Classic Computer Magazine Archive COMPUTE! ISSUE 164 / MAY 1994 / PAGE 53

How to choose a portable computer. (includes related article on selecting notebook computer software) (Compute's Getting Started With: Portable Computing) (Buyers Guide)
by Richard O. Mann

Most of the action in today's PC market is in the white-hot notebook and subnotebook segment. New generations of notebooks with ever-better features appear every few months, and prices continue to fall. If you've ever thought you might want a portable computer, now is the time to strike--the computers are excellent, and prices are reasonable.

A tour of today's notebooks shows significant changes from just a year ago. All now sport 486 chips and supply pointing devices. Windows comes preinstalled (though many now supply Windows for Workgroups 3.11 as an option).

Standard hard drives start at 80MB and go up to 340MB for notebooks; subnotebooks don't often go above 170MB. Most have at least one PCMCIA slot.

Buying Considerations

When purchasing a notebook or subnotebook, serious analysis and testing are in order. Consider each of the following factors.

Weight. Determine how big a load you can stand to carry. Don't forget to add in the extras, which are never included in the quoted weight: AC transformer and cords, the carrying case itself, external floppy drive for subnotebooks, and extra batteries, for example.

Brand name. Unknown manufacturers may expose you to service problems. Also, be aware that the battery is going to fail in a year or two. Batteries are almost always built especially for each machine; will your computer vendor be there to sell you a new battery when the time comes?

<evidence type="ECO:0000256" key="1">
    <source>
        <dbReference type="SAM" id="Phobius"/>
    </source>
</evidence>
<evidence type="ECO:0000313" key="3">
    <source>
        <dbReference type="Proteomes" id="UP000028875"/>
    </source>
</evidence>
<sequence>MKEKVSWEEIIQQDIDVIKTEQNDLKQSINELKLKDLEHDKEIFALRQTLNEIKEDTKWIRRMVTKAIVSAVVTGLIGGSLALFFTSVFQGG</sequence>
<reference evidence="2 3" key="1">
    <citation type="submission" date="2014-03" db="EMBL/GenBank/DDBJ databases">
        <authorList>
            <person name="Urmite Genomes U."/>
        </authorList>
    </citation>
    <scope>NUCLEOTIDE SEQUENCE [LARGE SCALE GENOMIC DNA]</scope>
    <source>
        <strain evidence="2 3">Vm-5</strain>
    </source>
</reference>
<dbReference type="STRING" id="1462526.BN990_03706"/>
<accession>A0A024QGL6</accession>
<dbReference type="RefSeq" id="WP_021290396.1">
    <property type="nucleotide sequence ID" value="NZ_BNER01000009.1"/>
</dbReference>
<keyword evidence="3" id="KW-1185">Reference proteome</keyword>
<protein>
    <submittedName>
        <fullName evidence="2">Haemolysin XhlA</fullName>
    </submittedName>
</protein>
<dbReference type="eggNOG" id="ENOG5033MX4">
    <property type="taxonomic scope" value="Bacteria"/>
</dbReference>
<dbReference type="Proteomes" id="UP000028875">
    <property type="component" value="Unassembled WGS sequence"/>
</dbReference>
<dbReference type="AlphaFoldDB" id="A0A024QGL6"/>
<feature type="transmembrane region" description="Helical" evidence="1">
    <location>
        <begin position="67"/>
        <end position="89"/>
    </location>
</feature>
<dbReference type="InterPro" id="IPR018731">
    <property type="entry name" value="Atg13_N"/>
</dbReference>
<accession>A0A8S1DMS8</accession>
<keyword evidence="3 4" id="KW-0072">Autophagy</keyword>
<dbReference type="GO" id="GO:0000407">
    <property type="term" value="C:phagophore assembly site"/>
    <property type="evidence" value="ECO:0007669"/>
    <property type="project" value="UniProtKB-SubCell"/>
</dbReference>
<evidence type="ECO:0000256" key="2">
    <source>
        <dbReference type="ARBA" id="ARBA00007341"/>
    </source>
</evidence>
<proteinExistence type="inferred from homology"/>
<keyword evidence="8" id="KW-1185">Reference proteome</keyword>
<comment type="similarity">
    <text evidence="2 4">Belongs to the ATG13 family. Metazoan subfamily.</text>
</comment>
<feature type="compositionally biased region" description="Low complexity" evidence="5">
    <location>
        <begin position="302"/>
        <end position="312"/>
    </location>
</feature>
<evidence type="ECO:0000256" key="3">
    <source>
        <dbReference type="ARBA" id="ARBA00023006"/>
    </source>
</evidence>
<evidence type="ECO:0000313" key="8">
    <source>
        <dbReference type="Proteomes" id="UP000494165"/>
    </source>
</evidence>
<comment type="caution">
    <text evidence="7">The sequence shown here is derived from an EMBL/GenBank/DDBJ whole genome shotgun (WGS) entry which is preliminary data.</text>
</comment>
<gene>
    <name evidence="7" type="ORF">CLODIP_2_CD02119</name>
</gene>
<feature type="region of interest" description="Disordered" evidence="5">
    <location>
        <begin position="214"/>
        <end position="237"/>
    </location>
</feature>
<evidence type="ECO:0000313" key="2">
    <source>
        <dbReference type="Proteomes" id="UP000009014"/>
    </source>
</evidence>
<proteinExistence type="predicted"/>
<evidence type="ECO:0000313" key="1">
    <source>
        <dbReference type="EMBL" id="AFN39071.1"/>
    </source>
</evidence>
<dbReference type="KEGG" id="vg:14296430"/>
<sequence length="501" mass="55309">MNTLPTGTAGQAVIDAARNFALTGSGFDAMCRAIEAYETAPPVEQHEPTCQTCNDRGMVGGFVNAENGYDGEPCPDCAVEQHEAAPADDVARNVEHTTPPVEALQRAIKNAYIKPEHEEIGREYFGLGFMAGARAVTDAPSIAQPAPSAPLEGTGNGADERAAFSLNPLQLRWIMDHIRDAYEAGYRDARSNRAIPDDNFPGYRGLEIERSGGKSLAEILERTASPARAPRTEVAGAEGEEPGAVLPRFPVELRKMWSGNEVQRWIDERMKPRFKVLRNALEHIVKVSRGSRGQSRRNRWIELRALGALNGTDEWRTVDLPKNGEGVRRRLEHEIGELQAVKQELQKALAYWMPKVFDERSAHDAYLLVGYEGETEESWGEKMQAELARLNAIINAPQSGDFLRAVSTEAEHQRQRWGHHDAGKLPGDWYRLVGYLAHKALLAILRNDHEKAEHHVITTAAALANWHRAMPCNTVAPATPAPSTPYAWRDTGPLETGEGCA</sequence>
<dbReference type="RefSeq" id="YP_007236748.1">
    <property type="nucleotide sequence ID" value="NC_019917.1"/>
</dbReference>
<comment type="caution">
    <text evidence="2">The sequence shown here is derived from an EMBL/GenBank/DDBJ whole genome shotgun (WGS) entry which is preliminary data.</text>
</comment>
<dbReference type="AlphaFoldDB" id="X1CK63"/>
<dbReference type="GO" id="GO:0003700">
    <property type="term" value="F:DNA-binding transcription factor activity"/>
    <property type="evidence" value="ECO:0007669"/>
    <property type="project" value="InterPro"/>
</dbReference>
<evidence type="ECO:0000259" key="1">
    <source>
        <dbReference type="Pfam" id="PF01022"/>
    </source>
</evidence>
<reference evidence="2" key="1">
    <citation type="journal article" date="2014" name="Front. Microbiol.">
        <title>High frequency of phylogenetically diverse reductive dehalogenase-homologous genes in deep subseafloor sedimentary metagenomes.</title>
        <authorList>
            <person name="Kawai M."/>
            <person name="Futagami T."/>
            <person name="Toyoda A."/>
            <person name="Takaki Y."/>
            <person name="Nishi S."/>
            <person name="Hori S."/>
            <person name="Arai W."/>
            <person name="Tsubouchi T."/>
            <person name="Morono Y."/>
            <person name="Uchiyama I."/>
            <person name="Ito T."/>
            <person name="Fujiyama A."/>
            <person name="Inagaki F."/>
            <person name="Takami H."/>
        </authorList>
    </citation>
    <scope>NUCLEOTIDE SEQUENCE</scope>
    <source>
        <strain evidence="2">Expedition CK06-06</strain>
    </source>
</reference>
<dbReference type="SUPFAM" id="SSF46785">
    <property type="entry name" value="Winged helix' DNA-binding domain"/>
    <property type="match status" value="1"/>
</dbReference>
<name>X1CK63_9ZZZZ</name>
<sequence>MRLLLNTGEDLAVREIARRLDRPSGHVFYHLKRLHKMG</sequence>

Battery life. Don't believe manufacturers' claims; it's almost always less, often by half. Test the battery life, if possible, or read an unbiased test report. Determine how important battery life is for your usage patterns before spending a lot for longer battery life. Longerlife NiMH batteries are often available at extra cost.

RAM and RAM upgrades. You'll need at least 4MB of RAM, but get 8MB if possible. Note the price of memory upgrades and whether you'll have to send the machine to the shop to install the upgrades.

Color screen. If you can afford it, color makes a laptop seem 100 percent more useful and usable. Word around the industry is that within a year, color screens should cost little more than monochromes, but now they run $400-$1,500 extra. Nevertheless, color screens are magnificent.

Active matrix color is the real thing, with vivid, bright colors. Passive matrix color uses less power, costs much less, and produces paler colors. The new dualscan passive matrix screens are a good compromise.

Monochrome screen. If you're going monochrome, go with 64 shades of gray if possible. Look for accessible brightness and contrast controls. The key advice here is to actually work with the screen in realistic lighting before buying. Screens blur, fade, wash out, and render color programs with odd shadings. Your reaction to any gray-scale screen is very individual; you can't predict it without actually trying the machine.

Keyboard. If not the most important factor, the keyboard is at least the second most important factor. First, look for standard key arrangements, particularly with regard to the cursor arrows, PgDn, and so on. Many manufacturers are still piggybacking the PgDn, PgUp, Home, and End keys on the arrow keys, requiring you to press a special Fn key to use them. I will never buy a machine with such a keyboard, though it may not pose as big a problem for you. WordPerfect users may also want true F11 and F12 keys (other programs use them as well).